Energy efficiency and robustness of locomotion to different terrain conditions are important problems for humanoid robots deployed in the real world. In this paper, we propose a footstep-planning algorithm for humanoids that is applicable to flat, slanted, and slippery terrain, which uses simple principles and representations gathered from human gait literature. The planner optimizes a center-of-mass (COM) mechanical work model subject to motion feasibility and ground friction constraints using a hybrid A∗ search and optimization approach. Footstep placements and orientations are discrete states searched with an A∗ algorithm, while other relevant parameters are computed through continuous optimization on state transitions. These parameters are also inspired by human gait literature and include footstep timing (double-support and swing time) and parameterized COM motion using knee flexion angle keypoints. The planner relies on work, the required coefficient of friction (RCOF), and feasibility models that we estimate in a physics simulation. We show through simulation experiments that the proposed planner leads to both low electrical energy consumption and human-like motion on a variety of scenarios. Using the planner, the robot automatically opts between avoiding or (slowly) traversing slippery patches depending on their size and friction, and it chooses energy-optimal stairs and climbing angles in slopes. The obtained motion is also consistent with observations found in human gait literature, such as human-like changes in RCOF, step length and double-support time on slippery terrain, and human-like curved walking on steep slopes. Finally, we compare COM work minimization with other choices of the objective function.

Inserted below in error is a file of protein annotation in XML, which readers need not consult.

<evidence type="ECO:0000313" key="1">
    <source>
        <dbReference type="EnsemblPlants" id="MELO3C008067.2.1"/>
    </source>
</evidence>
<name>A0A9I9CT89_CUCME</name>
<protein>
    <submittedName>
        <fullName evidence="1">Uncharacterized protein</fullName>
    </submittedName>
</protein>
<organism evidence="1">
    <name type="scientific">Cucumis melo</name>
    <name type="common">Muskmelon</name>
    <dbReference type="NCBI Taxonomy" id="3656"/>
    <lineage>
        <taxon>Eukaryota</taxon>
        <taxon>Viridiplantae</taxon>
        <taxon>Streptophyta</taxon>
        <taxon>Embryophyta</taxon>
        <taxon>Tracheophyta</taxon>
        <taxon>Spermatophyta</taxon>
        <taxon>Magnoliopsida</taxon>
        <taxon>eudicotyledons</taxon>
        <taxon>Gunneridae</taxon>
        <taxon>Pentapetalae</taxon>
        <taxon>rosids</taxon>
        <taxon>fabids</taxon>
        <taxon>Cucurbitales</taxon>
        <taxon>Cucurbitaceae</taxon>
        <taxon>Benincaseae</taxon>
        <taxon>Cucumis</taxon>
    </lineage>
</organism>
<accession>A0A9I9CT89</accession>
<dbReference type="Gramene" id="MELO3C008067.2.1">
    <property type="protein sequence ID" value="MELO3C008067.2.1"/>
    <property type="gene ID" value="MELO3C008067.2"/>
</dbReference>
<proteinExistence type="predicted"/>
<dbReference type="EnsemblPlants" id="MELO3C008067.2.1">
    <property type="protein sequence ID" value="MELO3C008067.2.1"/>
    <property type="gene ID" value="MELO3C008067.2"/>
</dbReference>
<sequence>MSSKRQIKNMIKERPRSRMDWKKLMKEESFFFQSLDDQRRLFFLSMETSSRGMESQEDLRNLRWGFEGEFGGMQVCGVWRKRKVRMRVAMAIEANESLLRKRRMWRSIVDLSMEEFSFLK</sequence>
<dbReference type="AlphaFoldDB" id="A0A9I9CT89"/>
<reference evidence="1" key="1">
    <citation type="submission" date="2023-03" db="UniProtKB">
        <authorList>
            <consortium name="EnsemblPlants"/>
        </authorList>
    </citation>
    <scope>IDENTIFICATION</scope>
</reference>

ASJC Scopus subject areas
- コンピュータ サイエンスの応用